By Bill Hogan, DA Central
As the security industry evolves to meet changing customer needs, so must the products that companies offer. Users are inundated with choices, ranging from products you can buy online or at big box stores to very complex security VMS platforms with state of the art functionality. It is important to recognize that every system is different; but, here are a few tips to keep in mind to make the process easier for your Video Management System selection.
Commercial VMS is not a one size fits all proposition. Basic functionality is built into all serious VMS solutions including recording of video and audio, camera management and administration, search options and playback. For larger systems with more intense users, the video management system needs to be capable of saving evidence quality video for prosecution, managing multiple monitors and/or for multiple locations. Remote accessibility for mobile devices is expected today. Other considerations are managing low-bandwidth environments, storage on the edge, frame rate needs and storage calculators to determine your server requirements. Cloud solutions for storage are another option. When choosing a VMS, it is important to assess your needs, so you receive and pay for only what you need, rather than wasting money on unnecessary and expensive features. Many people purchase VMS systems with features they’ll never use. Or, alternatively, users buy an inexpensive system that cannot propel them into the future. It is important to have a long-term view of your purchase decision to ensure you are installing a system that is future proof and allows for an expansion of capabilities, extra storage, or analytics features, should there be a need for them in the future. There is a delicate balance between needs vs. wants and therefore, it is something that should be evaluated early in the process by the corporate security team. Start with a features checklist to compare system offerings.
Proprietary vs. Open Source
An open architecture allows a security project to incorporate multiple cameras from a variety of manufacturers. This can provide cost saving benefits, as users are not locked into single manufacturer agreements. This means that if a camera breaks or malfunctions, it can be replaced with a temporary, cost-effective solution without worrying about integration difficulties. Even so, some cameras that are open source have robust analytics built in that are proprietary by nature. So, even though these cameras can integrate with cameras from other manufacturers, choosing to do so may result in the loss of some of those built-in features. In order to retain feature sets between cameras from different manufacturers, it requires the integrator to know different camera types and nuances. It is also important to note that manufacturers will often say that their system is compatible with thousands of cameras, or that they can use ONVIF cameras to alleviate any compatibility issues. While this is partially true, most VMS systems typically sell their own cameras, and in turn are more thoroughly integrated.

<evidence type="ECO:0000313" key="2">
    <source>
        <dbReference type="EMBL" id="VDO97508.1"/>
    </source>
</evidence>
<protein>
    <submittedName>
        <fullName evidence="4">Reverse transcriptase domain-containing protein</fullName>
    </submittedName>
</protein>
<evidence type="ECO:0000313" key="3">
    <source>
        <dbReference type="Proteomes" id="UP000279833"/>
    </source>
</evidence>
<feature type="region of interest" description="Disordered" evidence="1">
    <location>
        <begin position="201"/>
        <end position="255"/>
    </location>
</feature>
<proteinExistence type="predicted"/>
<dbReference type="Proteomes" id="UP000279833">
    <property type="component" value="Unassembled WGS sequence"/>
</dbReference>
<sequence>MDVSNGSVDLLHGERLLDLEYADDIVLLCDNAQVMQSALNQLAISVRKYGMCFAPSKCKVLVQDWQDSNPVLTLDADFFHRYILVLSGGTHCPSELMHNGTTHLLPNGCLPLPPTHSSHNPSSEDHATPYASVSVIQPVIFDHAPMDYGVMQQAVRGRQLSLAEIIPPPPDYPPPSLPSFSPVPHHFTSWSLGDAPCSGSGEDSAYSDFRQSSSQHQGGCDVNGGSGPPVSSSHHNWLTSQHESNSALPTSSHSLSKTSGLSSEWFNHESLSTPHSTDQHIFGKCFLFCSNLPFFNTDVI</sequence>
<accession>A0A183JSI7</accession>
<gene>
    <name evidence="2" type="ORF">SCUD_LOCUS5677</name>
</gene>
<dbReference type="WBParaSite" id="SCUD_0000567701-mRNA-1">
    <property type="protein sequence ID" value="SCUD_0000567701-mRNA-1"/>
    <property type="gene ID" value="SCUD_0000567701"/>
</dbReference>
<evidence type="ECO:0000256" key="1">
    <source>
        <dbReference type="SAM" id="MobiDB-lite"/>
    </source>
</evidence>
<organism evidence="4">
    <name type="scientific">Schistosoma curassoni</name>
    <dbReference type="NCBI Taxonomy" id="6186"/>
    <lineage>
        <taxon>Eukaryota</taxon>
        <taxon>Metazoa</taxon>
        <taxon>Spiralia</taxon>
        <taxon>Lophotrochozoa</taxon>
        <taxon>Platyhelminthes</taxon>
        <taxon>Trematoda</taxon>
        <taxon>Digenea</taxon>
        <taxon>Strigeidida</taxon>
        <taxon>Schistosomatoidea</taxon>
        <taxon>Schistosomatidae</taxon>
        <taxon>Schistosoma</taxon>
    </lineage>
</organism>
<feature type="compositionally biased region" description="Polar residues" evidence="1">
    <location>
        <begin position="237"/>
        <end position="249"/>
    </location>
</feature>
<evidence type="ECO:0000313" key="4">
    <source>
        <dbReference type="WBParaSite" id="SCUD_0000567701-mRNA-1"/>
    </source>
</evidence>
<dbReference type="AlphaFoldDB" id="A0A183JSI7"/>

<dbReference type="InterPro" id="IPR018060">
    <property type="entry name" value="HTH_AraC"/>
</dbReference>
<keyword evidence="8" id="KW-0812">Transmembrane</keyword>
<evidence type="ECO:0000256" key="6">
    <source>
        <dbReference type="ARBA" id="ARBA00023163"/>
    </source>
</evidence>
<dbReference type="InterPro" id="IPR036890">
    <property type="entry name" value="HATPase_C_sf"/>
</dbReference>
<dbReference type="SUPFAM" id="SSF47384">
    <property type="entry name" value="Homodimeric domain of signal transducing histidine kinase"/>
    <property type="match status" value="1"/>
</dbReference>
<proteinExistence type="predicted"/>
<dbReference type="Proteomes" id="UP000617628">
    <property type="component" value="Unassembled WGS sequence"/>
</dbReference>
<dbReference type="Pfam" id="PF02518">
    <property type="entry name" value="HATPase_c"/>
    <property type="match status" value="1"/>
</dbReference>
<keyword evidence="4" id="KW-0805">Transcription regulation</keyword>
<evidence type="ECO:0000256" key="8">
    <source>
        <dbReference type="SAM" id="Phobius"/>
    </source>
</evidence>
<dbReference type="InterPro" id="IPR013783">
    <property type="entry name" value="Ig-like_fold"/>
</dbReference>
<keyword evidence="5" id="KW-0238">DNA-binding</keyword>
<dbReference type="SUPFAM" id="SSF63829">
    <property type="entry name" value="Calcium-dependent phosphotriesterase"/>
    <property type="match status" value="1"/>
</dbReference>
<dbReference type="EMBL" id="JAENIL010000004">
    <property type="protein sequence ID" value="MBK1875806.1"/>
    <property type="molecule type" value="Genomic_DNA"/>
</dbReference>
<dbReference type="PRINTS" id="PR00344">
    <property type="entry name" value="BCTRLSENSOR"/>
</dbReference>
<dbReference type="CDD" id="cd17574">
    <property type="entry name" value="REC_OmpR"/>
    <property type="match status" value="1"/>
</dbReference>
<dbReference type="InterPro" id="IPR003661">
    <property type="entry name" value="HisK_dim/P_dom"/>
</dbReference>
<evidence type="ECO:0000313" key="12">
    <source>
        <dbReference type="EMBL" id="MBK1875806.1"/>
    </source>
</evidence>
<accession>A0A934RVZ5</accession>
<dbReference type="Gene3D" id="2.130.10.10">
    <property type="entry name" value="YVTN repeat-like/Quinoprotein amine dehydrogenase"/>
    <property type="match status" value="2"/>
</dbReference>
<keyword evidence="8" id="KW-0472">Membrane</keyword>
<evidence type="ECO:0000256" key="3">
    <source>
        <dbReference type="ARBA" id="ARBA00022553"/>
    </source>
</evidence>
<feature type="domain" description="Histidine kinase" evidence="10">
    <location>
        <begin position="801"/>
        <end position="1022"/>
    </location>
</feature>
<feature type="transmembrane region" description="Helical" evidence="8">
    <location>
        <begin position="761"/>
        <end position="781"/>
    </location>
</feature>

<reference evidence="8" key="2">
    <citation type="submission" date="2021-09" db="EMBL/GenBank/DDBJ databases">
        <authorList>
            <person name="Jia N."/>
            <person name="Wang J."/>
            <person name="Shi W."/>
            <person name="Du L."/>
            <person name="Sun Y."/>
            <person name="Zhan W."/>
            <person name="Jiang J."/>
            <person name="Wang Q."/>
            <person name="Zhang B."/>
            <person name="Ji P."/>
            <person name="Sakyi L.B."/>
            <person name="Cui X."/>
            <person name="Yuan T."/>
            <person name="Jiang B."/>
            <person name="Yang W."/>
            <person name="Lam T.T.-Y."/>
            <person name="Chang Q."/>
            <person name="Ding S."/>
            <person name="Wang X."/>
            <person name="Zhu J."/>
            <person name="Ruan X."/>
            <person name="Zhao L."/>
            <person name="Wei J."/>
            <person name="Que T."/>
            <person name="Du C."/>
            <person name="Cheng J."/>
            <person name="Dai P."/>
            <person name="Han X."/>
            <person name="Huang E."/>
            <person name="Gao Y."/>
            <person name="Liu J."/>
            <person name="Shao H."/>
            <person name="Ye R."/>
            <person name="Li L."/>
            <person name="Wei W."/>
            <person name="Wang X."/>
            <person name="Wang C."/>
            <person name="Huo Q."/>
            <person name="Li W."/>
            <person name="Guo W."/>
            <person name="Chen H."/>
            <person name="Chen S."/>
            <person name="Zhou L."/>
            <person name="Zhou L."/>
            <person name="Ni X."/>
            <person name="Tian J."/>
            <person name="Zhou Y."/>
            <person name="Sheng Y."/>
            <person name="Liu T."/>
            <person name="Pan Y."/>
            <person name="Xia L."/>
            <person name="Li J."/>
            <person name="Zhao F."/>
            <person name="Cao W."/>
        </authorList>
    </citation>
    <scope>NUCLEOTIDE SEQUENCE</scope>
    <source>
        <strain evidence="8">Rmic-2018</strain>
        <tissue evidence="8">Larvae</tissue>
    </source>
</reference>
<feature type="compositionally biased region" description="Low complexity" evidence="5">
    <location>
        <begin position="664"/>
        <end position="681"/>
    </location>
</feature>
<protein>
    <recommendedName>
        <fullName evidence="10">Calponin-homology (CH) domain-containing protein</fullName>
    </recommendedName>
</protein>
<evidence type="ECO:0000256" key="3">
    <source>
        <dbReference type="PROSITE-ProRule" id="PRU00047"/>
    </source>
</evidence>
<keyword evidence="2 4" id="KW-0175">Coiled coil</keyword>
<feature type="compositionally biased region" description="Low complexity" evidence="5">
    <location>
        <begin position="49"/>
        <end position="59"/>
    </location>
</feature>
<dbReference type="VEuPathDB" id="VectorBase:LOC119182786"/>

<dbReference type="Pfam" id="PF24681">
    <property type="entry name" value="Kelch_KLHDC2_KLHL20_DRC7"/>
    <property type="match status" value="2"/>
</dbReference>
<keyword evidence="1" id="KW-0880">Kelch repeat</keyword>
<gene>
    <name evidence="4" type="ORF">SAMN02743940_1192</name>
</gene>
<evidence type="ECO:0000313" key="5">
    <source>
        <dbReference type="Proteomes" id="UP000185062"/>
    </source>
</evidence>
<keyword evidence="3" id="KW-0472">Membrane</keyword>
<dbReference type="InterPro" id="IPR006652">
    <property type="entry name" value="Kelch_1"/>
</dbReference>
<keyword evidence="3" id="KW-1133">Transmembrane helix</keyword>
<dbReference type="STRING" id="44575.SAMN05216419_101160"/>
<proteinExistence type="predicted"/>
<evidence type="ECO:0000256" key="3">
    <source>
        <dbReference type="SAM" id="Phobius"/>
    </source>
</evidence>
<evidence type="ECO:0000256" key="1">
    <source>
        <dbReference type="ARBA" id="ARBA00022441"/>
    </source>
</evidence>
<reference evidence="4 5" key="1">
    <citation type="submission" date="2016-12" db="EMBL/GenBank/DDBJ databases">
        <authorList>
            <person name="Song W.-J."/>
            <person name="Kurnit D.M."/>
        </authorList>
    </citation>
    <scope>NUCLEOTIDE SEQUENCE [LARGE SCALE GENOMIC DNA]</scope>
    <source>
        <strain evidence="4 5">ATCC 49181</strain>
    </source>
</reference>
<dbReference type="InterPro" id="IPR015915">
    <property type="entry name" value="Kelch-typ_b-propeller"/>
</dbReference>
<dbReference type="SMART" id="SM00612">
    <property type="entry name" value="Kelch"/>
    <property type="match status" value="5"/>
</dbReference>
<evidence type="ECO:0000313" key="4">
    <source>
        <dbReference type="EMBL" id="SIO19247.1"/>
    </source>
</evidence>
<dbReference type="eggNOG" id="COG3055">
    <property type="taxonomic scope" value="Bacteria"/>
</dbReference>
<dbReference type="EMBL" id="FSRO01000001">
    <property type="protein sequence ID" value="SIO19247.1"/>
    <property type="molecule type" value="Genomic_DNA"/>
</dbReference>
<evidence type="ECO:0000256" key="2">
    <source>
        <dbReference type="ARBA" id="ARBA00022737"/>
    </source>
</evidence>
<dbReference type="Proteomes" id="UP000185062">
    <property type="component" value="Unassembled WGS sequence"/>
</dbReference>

Proprietary systems usually function out of the box. They integrate with their systems seamlessly, in turn speeding up the installation process and ensuring that the analytics you want in your system are streamlined and always available. There are real tradeoffs here, so it’s important to keep in mind your needs, both current and future. Remember though, all systems need configuration to take advantage of their features, especially analytics and storage set up.
Licensing varies widely between VMS systems. Many VMS platforms are available virtually free for the first handful of cameras. After that, depending on the features of the camera or whether they are used at an enterprise level, the cost per camera license can become very expensive. Some are up front, one-time costs, but others require annual fees. One VMS system might charge a nominal fee per camera, whereas another might charge over $400 for a single camera license for all of the Enterprise level features you may need. If you are operating at an enterprise level system with multiple sites and advance features needs, it may require an investment of over $100,000 in licensing. By keeping in mind that every company is different, you can ensure you are making a financially responsible decision from the beginning.
From choosing features to determining licensing requirements, selecting a VMS system is no easy task. Ultimately, it comes down to realistically assessing your needs, and choosing a trusted integrator that can walk you through the process.